Worldwide mobile phone sales totaled 153 million units in the first quarter of 2004, the highest figure for sales in the first quarter of a year, according to Gartner, Inc. Strong sales in all regions resulted in worldwide mobile phone sales growing 34 percent from the first quarter of 2003.
"Another record quarter of mobile phone sales resulted from an Asia/Pacific market buoyed by purchases for the Chinese New Year, healthy growth in emerging markets and surprising numbers of people in mature markets choosing to upgrade their phones," said Ben Wood, principal analyst for mobile terminals research at Gartner. "Based on first quarter results, we believe worldwide mobile phone sales will exceed 600 million units in 2004."
All of the top 5 vendors experienced an increase in sales in the first quarter of 2004. Nokia's sales increased by nearly 5 million units worldwide, but it suffered a decline in market share because of decreased sales in Western Europe and North America. "Nokia's dramatic drop in market share resulted from a weak product portfolio and the decision by operators in Western Europe to source more phones from Nokia's competitors," Wood said.
After successive disappointing quarters, Motorola's mobile phone sales rebounded in the first quarter with particularly robust sales in Western Europe. The popularity of new products based on its "triplets" platform (the V300, V500/525 and V600 phones) helped drive sales. "The challenge for Motorola is to maintain this strong performance. Now that it has started to regain the trust of key global operators, it must keep its promises," Wood said. "Given Nokia's recent price cuts and more flexible approach to working with operators, Motorola can't afford to be late with new products in the second half of 2004."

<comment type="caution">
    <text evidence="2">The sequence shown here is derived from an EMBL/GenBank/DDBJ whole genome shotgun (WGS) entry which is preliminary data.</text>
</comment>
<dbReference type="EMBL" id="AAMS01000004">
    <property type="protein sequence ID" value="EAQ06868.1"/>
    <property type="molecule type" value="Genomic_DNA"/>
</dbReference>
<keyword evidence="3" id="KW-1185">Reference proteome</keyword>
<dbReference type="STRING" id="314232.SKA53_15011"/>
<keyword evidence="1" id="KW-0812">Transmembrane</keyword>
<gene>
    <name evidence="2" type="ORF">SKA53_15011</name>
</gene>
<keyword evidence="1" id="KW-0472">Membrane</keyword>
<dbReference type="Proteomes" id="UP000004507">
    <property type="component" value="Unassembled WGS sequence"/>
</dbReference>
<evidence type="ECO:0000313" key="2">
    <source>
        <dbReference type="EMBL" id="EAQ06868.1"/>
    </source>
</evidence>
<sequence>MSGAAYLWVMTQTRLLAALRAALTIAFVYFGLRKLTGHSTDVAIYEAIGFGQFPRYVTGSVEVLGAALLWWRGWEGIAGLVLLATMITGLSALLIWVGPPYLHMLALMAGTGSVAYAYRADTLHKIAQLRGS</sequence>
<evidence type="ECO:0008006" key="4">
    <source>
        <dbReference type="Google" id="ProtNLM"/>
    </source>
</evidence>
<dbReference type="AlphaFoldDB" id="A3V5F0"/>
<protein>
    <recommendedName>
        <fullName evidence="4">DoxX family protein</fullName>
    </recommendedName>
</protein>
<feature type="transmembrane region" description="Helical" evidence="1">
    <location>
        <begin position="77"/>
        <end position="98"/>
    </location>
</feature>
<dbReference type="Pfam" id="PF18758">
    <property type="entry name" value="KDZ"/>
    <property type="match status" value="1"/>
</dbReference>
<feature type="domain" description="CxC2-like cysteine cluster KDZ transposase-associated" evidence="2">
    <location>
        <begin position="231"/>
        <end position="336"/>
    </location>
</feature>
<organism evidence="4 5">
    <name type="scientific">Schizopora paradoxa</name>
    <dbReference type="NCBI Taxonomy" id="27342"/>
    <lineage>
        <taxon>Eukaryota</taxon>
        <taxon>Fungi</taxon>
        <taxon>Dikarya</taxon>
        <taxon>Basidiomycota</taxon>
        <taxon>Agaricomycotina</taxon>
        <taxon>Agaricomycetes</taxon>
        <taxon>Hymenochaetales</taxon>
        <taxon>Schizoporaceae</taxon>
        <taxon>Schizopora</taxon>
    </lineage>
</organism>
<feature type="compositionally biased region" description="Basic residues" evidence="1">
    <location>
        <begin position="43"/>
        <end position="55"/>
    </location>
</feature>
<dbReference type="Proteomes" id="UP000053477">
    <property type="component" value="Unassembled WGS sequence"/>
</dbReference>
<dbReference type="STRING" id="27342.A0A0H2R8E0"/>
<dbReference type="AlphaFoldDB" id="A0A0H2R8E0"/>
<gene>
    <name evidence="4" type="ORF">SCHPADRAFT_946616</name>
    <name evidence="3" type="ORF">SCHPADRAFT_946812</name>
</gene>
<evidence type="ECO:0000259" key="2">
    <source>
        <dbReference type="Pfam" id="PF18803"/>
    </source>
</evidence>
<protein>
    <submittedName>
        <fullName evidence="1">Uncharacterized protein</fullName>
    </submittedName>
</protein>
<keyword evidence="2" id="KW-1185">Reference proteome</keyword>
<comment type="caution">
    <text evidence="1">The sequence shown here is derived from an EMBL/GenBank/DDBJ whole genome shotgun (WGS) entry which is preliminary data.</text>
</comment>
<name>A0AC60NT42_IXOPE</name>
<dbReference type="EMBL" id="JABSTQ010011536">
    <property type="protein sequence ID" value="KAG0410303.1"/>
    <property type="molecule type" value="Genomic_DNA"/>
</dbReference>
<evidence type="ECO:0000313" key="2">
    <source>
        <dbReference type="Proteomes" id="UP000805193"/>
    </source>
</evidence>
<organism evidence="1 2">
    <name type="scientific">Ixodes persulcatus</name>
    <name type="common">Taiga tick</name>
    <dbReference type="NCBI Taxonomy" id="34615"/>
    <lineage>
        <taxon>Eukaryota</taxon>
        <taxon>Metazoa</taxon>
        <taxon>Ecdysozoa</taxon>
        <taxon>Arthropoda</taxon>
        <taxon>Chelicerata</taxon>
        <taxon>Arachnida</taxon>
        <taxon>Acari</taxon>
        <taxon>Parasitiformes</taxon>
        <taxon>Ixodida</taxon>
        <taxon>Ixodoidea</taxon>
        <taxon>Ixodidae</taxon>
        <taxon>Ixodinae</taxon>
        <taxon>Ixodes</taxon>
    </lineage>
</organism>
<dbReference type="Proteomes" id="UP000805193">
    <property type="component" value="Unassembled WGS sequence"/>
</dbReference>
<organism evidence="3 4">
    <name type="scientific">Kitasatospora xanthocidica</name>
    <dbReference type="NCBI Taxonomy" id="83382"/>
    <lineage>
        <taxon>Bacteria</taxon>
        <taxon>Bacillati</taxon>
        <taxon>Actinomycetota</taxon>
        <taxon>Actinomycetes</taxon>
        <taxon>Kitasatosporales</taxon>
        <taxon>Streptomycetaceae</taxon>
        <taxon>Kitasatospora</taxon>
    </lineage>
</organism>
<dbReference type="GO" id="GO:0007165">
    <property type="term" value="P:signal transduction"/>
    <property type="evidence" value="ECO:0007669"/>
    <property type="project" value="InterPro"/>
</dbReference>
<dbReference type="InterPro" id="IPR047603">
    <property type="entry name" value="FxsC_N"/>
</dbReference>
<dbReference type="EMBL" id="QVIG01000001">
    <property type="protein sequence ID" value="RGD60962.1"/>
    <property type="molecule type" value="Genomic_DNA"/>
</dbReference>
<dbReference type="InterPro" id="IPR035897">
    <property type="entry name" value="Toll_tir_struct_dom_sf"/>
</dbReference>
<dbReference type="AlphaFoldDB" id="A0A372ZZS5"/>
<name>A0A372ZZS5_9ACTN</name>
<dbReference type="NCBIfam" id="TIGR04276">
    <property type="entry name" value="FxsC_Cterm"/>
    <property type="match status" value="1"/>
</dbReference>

Samsung's mobile phone market share reached 12.5 percent in the first quarter, as its decision to add lower-cost, lower-specification phones to its portfolio paid off. Its ability to offer mobile terminals across multiple technologies -- Global System for Mobile Communications (GSM), code division multiple access (CDMA) and time division multiple access (TDMA) -- helped drive sales.
On a regional basis, higher-than-expected sales in Western Europe resulted from the continuation of Christmas sales promotions, as well as buoyant replacement sales. Gartner expects demand for 3G phones in Western Europe to rise in the second half of 2004, following the recent launch of 3G offerings by mobile operators Vodafone, T-Mobile and TIM.
Mobile phone sales in North America grew 30 percent in the first quarter. Healthy competition between operators of CDMA and GSM networks brought attractive products to market. Consumers gravitated toward color phones, often with built-in cameras.
In Asia/Pacific, sales were strong in Australia, China, India and Thailand. In China, the top Western makers continued to improve their distribution strategies to counteract growing competition from local and regional rivals. More than 11 million units were sold in Japan.